These are the mental habits people need to be successful in particular intellectual or creative fields. The better children’s grasp of the appropriate cultural tools, the greater their abilities in any field. The development of abilities leads to a flowering of children’s personalities. They begin to plan and organise their own activities, openly express their point of view, provide non-standard solutions for problems, interact freely with other people and, most importantly, believe in themselves and their own abilities.
The use of language
The main premise of Vygotsky’s most famous work is the interrelationship between thought and that most universal of cultural tools – language. He maintained that thought is internalised language.
When small children are playing, they often keep up a running commentary on what is happening: “And now the train’s going round the tower, and it’s banging into the tower, and – oh no – the tower’s toppling down …”
Vygotsky calls this an external monologue. As time goes on, the external monologue is internalised as thought. (When dealing with a challenging situation, children and adults often find it helps to externalise their thoughts again: they begin “thinking aloud” to clarify what they are doing or trying to understand.) The speech structures mastered by children therefore become the basic structures of their thinking.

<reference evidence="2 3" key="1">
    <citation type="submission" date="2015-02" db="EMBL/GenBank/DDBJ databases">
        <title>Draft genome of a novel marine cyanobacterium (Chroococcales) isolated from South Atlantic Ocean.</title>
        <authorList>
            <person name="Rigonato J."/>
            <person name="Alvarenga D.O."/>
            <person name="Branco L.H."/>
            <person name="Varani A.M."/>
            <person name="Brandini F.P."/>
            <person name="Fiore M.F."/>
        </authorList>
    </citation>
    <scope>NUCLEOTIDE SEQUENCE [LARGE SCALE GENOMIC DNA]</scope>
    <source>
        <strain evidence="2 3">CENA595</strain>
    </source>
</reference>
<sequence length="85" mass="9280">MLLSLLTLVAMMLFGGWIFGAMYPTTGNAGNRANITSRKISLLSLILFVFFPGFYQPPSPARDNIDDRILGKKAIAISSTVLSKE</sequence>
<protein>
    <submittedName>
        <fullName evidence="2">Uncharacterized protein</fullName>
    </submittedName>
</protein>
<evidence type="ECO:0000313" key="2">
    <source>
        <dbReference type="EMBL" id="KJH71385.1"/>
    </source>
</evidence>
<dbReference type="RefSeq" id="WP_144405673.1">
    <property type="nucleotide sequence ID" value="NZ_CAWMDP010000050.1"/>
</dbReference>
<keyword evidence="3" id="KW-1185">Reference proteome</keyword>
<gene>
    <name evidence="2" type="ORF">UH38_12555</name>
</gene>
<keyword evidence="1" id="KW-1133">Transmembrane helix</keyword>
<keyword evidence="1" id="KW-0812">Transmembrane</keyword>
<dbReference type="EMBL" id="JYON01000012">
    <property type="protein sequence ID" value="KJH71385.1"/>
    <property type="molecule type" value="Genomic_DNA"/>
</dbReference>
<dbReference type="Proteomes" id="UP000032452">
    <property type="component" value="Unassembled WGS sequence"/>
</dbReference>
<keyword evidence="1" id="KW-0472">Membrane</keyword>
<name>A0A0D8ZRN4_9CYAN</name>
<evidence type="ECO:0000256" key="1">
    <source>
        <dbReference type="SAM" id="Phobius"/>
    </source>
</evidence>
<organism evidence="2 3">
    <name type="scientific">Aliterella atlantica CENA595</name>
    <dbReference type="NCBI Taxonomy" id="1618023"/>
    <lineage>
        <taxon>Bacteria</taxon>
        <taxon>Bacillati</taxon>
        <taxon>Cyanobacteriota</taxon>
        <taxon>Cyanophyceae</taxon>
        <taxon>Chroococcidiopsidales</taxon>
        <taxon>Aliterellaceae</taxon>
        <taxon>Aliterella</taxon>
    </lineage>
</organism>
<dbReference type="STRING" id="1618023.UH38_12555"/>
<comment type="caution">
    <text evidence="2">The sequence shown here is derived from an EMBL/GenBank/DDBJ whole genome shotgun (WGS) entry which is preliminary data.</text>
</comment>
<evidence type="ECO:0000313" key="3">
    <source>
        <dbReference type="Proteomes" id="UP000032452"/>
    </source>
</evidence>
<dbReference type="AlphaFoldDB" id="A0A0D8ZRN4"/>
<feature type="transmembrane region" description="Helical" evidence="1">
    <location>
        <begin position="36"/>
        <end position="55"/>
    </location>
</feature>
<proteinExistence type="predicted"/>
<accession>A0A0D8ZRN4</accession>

This means that the development of thought is to a great extent determined by the linguistic ability of the child. This in turn is dependent upon the child’s socio-cultural experience – so one of the most important functions of education is to facilitate the development of rich, effective spoken language.
Vygotsky’s Zone of Proximal Development (ZPD)
One widely used term from Vygotsky’s writing is the zone of proximal development (ZPD). As contemporary Vygotskian scholar Nikolai Veraksa says, the ZPD is “the place where the child and adult meet”. Vygotsky believed that the role of the teacher in education is crucial.
In developing children’s abilities, teachers can guide them towards performing actions or tasks which are just beyond their current capacity. With such guidance, children can perform beyond their own ability – within certain limits. Vygotsky defined these limits as the Zone of Proximal Development, which he described as the “difference between the level of solved tasks that can be performed with adult guidance and help, and the level of independently solved tasks”. The most effective teaching is aimed at the higher level of the child’s ZPD, the edge of challenge. The ZPD defines the higher mental functions in a learner that are in the process of maturation, functions that will mature tomorrow but are currently in an embryonic state. They are the “buds” or “flowers” of development, rather than the “fruits”. Vygotsky maintained that conventional measures of educational achievement (for instance, test scores) characterise mental development retrospectively, while the ZPD characterises mental development prospectively.